Just when all the Lakers’ free agent chips were down, they managed to get back in the game with their trade for Roy Hibbert. Considering the Lakers’ roster needs, their approach in free agency, and the fallout from missing out on all their top targets, acquiring Hibbert in the manner and at the juncture they did comes as more than just a bit of a relief.
The optics of the move aside, though, the true analysis of this deal comes on what Hibbert brings to the court, not as a reprieve from the early free agency fallout. And when it comes to fit, Hibbert seems to be a mixed bag, providing some things the team certainly needs while grating against some of what they hope to be.
His strength as a player, of course, is his defense. His massive size, ability to be in good position more often than not, and his understanding of verticality make him one of the best interior defenders in the league. Here is a look at his defensive shot chart:
All of that blue in the paint? Yeah, that’s what you want defensively. Hibbert remains one of the elite rim protectors in the league, serving not only as an excellent shot blocker, but as someone who alters shots or deters them entirely. The idea of the Hibbert Effect is real and, even though the Pacers were without Paul George (injury) and Lance Stephenson (departed in free agency) last year, the Pacers still boasted a top-10 defense, a lot of which had to do with Hibbert anchoring the the back line.
For the Lakers, this defensive skill-set is incredibly valuable. For one, they were an awful defensive team last year and infusing any defensive talent is an upgrade. Infusing top level defensive talent at a position and in a role which is one of the more important aspects of team defense in the league is quite a big deal.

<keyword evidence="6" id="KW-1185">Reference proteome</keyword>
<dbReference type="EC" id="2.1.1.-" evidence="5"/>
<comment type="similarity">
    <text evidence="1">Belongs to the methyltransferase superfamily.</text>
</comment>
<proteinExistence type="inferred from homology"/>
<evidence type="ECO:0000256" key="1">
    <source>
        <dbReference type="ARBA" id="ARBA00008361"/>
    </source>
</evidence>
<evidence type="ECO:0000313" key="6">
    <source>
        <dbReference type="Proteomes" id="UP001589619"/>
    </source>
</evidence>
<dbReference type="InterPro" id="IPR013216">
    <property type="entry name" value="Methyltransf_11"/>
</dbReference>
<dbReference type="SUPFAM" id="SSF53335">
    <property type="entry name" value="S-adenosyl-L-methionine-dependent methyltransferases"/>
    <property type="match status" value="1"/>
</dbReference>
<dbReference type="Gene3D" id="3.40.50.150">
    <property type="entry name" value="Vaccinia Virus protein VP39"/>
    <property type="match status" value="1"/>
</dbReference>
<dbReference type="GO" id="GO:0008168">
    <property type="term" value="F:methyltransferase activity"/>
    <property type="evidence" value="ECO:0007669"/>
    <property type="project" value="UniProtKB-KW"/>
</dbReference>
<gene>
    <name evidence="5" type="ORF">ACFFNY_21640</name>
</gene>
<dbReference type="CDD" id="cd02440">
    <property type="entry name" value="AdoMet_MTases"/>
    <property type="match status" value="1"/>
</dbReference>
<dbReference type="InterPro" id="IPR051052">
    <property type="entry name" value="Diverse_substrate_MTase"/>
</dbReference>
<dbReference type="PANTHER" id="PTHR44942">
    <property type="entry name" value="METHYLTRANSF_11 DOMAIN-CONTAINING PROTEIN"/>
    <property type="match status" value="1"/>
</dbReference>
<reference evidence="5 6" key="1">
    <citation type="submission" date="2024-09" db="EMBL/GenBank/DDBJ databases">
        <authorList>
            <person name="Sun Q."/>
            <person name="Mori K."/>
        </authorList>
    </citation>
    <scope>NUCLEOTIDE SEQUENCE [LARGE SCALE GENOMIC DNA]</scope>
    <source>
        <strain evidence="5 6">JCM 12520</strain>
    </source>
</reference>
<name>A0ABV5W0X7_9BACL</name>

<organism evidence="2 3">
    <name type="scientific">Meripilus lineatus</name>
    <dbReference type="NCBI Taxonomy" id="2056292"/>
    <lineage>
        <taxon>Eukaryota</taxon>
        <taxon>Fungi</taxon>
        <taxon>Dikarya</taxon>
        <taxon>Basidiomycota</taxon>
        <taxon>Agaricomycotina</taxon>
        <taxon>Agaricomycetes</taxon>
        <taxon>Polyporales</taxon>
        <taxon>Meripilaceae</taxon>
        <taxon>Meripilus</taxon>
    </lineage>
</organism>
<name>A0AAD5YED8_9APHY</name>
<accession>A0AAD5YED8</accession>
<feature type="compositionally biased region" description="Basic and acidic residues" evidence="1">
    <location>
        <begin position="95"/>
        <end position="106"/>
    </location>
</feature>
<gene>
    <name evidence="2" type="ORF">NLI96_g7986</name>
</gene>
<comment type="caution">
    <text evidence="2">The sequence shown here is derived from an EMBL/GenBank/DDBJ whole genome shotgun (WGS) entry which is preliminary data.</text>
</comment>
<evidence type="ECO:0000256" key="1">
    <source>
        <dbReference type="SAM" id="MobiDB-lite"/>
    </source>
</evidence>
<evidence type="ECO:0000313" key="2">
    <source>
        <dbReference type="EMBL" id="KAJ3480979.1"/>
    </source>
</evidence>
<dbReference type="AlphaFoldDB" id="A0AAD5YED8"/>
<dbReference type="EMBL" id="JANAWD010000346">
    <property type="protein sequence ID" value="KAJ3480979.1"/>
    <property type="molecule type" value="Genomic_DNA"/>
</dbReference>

Further, Hibbert is a nice fit with the players currently on the roster. One of the key knocks on Julius Randle when he came out of college was his inability to protect the rim defensively. It was said Randle would need a front line partner who could cover for these issues in the paint. They now have that in Hibbert. The hope would be Randle’s mobility and athleticism would allow him to be in position to help funnel offensive players towards Roy, with the big man in the middle then contesting shots and forcing misses. We’ll see how this plays out, of course, but I much prefer the on-paper solution of Randle working in tandem with Hibbert than I do with Jordan Hill or, say, LaMarcus Aldridge.
The more questionable fit is on the other end of the floor, however. The positives are that Hibbert brings good mid-range shooting from the right elbow and reasonable scoring ability from the right block. His work as a post option with his jump hook from the block won’t be a game changer, but can provide some stability in certain sets:
Beyond his individual scoring ability, he’s also a fine passer and has experience playing in a Princeton-style Offense from his college days at Georgetown. He should be comfortable operating from either elbow as a passer and, as an off-ball worker, presents a big body as a screener. Within the larger scheme of what the Lakers want to do in their halfcourt sets, Hibbert’s skill set functions well.